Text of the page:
Northern Ireland

Widow payments: Citizens Advice say ruling is 'groundbreaking'

Young people Image copyright Thinkstock
Image caption The ruling could change the lives of children across the UK

A High Court ruling that a Northern Ireland mother-of-four, who was never married, is entitled to widowed parent's allowance has been hailed as "groundbreaking" by Citizens Advice.

The ruling, which could have UK-wide legal implications, was described as "a victory for children".

Siobhan McLaughlin took the case with the help of the advice charity.

The judge said denying a benefit aimed at easing financial pressure on bereaved families was discrimination.

Ms McLaughlin, from County Antrim, challenged Northern Ireland's Department for Social Development's decision to refuse her both bereavement benefit and widowed parent's allowance.

Her claims were turned down because she was neither married nor in a civil partnership at the time of her partner's death in 2014.

They had been together for 23 years.

At the High Court sitting in Belfast, Mr Justice Treacy rejected her claim for the bereavement payment made at the point of death, on the grounds that a parent cannot invoke the rights of marriage after death.

But he said there was no justification in denying a benefit granted due to parentage and co-raising of children.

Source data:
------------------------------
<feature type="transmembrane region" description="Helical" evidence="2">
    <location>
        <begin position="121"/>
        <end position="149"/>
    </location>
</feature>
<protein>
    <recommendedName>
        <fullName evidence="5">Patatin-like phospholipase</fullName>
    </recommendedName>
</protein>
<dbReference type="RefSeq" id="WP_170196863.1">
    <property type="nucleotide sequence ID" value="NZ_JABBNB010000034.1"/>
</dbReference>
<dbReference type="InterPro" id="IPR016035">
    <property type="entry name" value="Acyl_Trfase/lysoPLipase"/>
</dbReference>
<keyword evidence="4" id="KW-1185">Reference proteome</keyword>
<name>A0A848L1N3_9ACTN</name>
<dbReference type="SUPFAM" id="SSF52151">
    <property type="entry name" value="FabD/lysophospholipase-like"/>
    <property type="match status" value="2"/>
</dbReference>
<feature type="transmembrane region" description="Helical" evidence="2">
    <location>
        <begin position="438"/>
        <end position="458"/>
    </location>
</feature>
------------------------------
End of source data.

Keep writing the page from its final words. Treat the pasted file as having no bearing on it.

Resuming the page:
Pól Callaghan from the Citizens Advice Bureau who supported Ms McLaughlin's case said the ruling was "ground breaking" and its implications would be felt across the UK.

He said it was the first time a partner in a relationship had received benefits that would previously have been reserved for a married spouse.

"Siobhan stood up and said it was not fair that her children were being discriminated against on the basis of a decision that she and her partner had taken," he told the BBC's Good Morning Ulster.

"This is a case where the judge here has pushed the boundaries of the law for a family.

"This could have massive implications for families and for children.

"This landmark ruling will benefit children, not just in Northern Ireland, but across the UK."

Mr Callaghan said that, if a child lost a parent shortly after birth, the support received could amount to up to £105,000.

The payment - which is currently £112.55 a week in Northern Ireland - could "really help alleviate hardship", he said.

The other bereavement payment for widows and widowers at point of death represents a much smaller sum, he said.

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